The sale, which generated a DM2.6bn paper profit for Veba, was carried out yesterday morning through ABN Amro and Cazenove, the stockbrokers, in a so-called bought deal.
The brokers bought the shares from Veba for 724.2p each and placed them with institutional investors at 735p, making a pounds 26.5m profit in the process. It is understood that demand from investors was so strong that the placing was completed just 10 minutes after the market opened.
News of the placing, which was carried out at an 11 per cent discount to C&W's closing share price on Friday, dragged C&W shares down by 79.5p to 751p yesterday.
Other telecoms shares, such as British Telecom and Telewest, were caught in the crossfire as institutional investors sold out to help fund their purchases of C&W shares.
Analysts also viewed the placing as a signal that telecoms stocks might have hit their peak. Last month Hutchison Whampoa, the Asian group, sold a 5.1 per cent stake in Orange, the mobile phone operator.
C&W is thought to have been kept fully informed about the sale and even offered advice to Veba. The co-operation between the two was underlined by the selection of ABN Amro and Cazenove, both of which are brokers to C&W.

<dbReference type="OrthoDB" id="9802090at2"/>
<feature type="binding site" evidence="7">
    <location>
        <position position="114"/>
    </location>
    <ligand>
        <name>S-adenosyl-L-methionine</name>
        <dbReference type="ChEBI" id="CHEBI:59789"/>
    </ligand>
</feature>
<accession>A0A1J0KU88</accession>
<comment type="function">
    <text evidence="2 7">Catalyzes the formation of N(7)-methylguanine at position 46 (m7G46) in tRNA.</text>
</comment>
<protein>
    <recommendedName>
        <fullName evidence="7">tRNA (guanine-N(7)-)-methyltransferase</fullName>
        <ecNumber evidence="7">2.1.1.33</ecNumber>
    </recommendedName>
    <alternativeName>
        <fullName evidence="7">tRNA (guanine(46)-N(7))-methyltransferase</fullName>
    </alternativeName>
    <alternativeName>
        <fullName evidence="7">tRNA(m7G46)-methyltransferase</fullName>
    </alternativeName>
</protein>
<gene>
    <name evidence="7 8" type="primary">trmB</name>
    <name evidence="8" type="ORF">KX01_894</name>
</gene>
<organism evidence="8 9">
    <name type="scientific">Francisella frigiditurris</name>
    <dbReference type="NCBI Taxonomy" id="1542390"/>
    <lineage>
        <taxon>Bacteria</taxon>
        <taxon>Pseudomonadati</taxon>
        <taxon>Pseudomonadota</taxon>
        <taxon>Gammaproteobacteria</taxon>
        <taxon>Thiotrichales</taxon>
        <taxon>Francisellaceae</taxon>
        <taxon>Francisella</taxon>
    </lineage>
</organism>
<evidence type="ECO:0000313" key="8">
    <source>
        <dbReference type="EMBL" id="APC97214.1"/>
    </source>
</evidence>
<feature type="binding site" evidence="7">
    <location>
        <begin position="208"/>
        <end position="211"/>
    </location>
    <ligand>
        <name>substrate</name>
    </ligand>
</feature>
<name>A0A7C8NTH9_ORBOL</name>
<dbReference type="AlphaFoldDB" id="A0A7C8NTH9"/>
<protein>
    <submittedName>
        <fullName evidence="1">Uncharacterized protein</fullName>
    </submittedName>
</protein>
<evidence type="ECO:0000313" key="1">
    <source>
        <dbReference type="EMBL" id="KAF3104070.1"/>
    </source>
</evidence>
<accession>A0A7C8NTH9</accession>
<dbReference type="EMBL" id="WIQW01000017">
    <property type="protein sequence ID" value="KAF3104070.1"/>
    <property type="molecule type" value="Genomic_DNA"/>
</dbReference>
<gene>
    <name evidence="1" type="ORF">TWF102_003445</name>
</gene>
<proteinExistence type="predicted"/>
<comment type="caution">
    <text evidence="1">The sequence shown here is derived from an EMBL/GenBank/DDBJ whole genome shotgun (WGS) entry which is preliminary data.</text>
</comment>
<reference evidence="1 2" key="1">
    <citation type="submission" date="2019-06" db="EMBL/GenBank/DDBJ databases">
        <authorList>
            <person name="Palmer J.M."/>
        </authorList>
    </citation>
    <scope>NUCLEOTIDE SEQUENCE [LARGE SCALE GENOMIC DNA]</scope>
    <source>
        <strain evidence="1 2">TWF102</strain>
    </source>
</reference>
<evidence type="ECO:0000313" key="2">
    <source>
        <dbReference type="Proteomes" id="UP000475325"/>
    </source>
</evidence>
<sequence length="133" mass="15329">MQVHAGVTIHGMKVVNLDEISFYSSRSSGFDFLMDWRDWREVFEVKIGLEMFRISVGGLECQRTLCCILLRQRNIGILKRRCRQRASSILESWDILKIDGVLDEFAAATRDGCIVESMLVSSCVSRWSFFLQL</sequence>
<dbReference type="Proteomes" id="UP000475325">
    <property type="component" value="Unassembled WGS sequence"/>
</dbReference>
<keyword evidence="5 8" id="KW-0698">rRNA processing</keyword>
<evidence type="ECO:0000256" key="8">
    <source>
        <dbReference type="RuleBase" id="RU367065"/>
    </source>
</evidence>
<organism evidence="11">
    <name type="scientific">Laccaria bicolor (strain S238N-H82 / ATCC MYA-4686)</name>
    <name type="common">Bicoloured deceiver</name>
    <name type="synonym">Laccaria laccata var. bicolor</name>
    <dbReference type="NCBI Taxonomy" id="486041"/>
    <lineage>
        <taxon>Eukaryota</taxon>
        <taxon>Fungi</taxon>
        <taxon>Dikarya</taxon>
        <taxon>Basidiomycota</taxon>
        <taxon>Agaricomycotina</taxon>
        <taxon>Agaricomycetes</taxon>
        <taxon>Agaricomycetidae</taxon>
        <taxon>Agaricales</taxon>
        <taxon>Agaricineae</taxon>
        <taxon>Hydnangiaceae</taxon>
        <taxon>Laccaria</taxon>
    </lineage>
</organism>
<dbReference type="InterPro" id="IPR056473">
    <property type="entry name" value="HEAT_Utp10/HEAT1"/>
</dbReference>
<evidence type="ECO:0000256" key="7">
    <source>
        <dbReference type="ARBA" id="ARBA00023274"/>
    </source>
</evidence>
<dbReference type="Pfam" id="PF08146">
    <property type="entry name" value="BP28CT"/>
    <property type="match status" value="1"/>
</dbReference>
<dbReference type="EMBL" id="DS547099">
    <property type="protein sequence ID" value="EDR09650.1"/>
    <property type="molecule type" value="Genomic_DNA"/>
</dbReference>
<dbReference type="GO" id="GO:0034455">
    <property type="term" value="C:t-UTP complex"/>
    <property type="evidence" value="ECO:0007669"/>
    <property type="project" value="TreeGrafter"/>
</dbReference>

Veba bought the stake for DM2.5bn in early 1995 when C&W took a stake in Veba's telecoms subsidiary, Vebacom, and the two companies set up a joint venture for an attack on European telecoms markets outside Germany. However, the alliance unravelled in 1997, leaving Veba as a passive shareholder.
Veba's move is bound to heighten speculation that it is poised to raise its shareholding in the German mobile operator E-Plus. Following its merger with Airtouch, Vodafone has put its 17 per cent stake in the German operator up for sale. Veba also has a shareholding in o.tel.o, an aggressive fixed- line operator that is taking on Deutsche Telekom.